Ignition Interlock Devices Prevent Impaired Driving with Child Passengers
As a parent or caregiver, we can agree that your main focus is to ensure the health and safety of your kids. We can also agree that accomplishing this requires the help of various resources and tools. Without them, you can run the risk of putting your child in harm’s way.
Unfortunately, parents who drink and then drive can put their children in a high-risk situation, especially if they have surpassed a specific threshold of alcohol. The risks include either being arrested for impaired driving or causing a drunk driving crash. Yes, it may be unintentional, but it’s dangerous, nonetheless.
In fact, here are a few statistics to quantify the impact:
- According to the National Highway Traffic Safety Administration (NHTSA), approximately every 52 minutes, 1 drunk driving crash is fatal.
- Roughly 17% of these crashes negatively affect children up to 14 years old, based on a report by the U.S. Centers for Disease Control and Prevention (CDC).
- All of these traffic accidents were preventable.
With this in mind, it’s crucial that parents and guardians consider how they can stop their children from becoming a part of these statistics.
One proactive measure that has proven to decrease intoxicated driving is the voluntary installation of an ignition interlock device (IID). Many state laws recommend them to keep impaired parents off the road and protect child passengers. Why? An IID prevents a driver with a specific threshold of alcohol in their system from starting the vehicle.
What is an IID?
An IID is a device installed in a vehicle, usually after the driver is convicted of a DUI. The driver has to breathe into the device and prove there’s no alcohol in their body before starting the vehicle. If the device detects alcohol, it prevents the driver from starting the ignition. They can retest after a specified period of time.
Additionally, the device randomly requires the driver to give breath samples during the drive. If they have alcohol on their breath, the device will sound an alarm to encourage them to pull over and stop. However, it can’t turn off the vehicle or apply the brakes.
The IID records the outcomes of all the driver’s breath tests, and in the case of a DUI conviction, the driver has to follow a reporting schedule so the DMV or a state agency receives the results. The driver may have to provide a monthly or quarterly report of their test results or inform the court of a violation within a specific time. Besides that, several states require a driver to service the IID every 30 or 60 days, and the servicer may transmit the results to an agency then.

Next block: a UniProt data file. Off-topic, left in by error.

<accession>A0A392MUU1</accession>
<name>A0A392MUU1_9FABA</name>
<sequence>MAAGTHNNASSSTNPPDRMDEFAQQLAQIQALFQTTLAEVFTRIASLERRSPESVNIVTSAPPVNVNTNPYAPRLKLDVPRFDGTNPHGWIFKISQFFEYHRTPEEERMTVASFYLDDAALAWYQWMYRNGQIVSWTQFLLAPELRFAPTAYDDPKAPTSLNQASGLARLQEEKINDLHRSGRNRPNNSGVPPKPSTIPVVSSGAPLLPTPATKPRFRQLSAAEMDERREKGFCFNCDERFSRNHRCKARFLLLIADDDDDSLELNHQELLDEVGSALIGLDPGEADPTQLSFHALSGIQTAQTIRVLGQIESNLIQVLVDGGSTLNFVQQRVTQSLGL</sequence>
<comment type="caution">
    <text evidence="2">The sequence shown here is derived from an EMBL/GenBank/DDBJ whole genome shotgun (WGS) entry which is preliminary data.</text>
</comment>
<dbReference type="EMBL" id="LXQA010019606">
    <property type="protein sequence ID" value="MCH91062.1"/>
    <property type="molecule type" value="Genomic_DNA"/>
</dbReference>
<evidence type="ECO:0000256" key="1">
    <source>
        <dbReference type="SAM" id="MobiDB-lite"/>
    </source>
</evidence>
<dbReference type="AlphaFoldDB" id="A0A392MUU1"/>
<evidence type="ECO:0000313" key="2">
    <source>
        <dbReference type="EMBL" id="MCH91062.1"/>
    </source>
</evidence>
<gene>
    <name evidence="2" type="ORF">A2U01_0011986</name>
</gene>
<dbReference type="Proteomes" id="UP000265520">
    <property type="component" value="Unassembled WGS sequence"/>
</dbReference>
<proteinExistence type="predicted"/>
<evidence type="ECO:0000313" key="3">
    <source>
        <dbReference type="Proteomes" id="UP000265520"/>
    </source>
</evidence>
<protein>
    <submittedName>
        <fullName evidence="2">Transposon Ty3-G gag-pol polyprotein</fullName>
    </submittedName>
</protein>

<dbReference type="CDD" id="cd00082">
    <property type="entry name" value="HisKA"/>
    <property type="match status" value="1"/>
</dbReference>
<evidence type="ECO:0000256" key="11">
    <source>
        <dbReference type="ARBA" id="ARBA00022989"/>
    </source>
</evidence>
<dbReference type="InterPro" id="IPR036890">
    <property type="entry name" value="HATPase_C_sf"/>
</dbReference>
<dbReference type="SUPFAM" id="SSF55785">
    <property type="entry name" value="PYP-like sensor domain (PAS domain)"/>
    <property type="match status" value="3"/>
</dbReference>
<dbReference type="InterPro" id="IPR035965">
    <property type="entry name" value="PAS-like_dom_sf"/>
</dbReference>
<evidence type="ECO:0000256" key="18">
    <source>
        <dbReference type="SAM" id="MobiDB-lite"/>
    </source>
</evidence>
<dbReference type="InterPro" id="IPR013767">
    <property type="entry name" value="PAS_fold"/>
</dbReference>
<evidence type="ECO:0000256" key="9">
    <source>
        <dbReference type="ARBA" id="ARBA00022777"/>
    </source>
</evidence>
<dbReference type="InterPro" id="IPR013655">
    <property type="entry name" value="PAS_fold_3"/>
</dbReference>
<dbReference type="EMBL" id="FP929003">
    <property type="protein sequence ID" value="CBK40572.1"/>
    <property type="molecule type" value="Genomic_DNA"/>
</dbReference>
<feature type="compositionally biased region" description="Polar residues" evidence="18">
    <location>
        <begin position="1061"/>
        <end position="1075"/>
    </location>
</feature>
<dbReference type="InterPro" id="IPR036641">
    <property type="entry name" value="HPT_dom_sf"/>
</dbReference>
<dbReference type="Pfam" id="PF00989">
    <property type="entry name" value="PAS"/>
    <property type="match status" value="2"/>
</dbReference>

One more thing to note, IIDs are hard to tamper with. Most have cameras, which means the driver can’t have someone else blow into the mouthpiece before they drive. Someone else can blow into the device if they’ll be driving the vehicle, though.
When the Law Requires an IID
Of course, you can install an IID voluntarily; however, there may be instances where a court will require you to use this device.
For example, in Texas, where a DUI is referred to as a DWI, drivers have to use an IID as a condition of a bond or probation for all second and additional offenses. It’s also a condition of probation for any first-time DWI offenders under 21 years old, or an individual with a blood alcohol concentration (BAC) of 0.15 or higher.
Now, if the IID is a condition of a person’s bail bond, they’ll usually have to keep the device on their vehicle until they resolve their DWI case. If it’s a condition of their probation, they’ll have to use the IID for a specific period of supervision.
Texas also requires an IID for a DWI involving a child passenger under 15 years old. The offense is a state jail felony and involves a driver’s license suspension. Once the suspension is over, a driver has to install an IID to regain their driving privileges.
It’s evident how lawmakers rely on IIDs In this one state law example but there’s more.
According to the National Conference of State Legislatures, 50 states have an ignition interlock law, and according to the Foundation for Advancing Alcohol Responsibility, 34 states require IIDs for all drunk driving offenses.
IIDs Keep Impaired Parents Off the Road
All of these safety features and legal procedures make an ignition interlock device a great precautionary tool for parents.
First and foremost, they help you remain mindful of your driving ability, whether you’ve had a small amount to drink or not.
Secondly, they prevent a DUI conviction.
And most importantly, they are effective tools you can use to keep your children safe, healthy, and happy.
By Ned Barnett, Houston DWI Attorney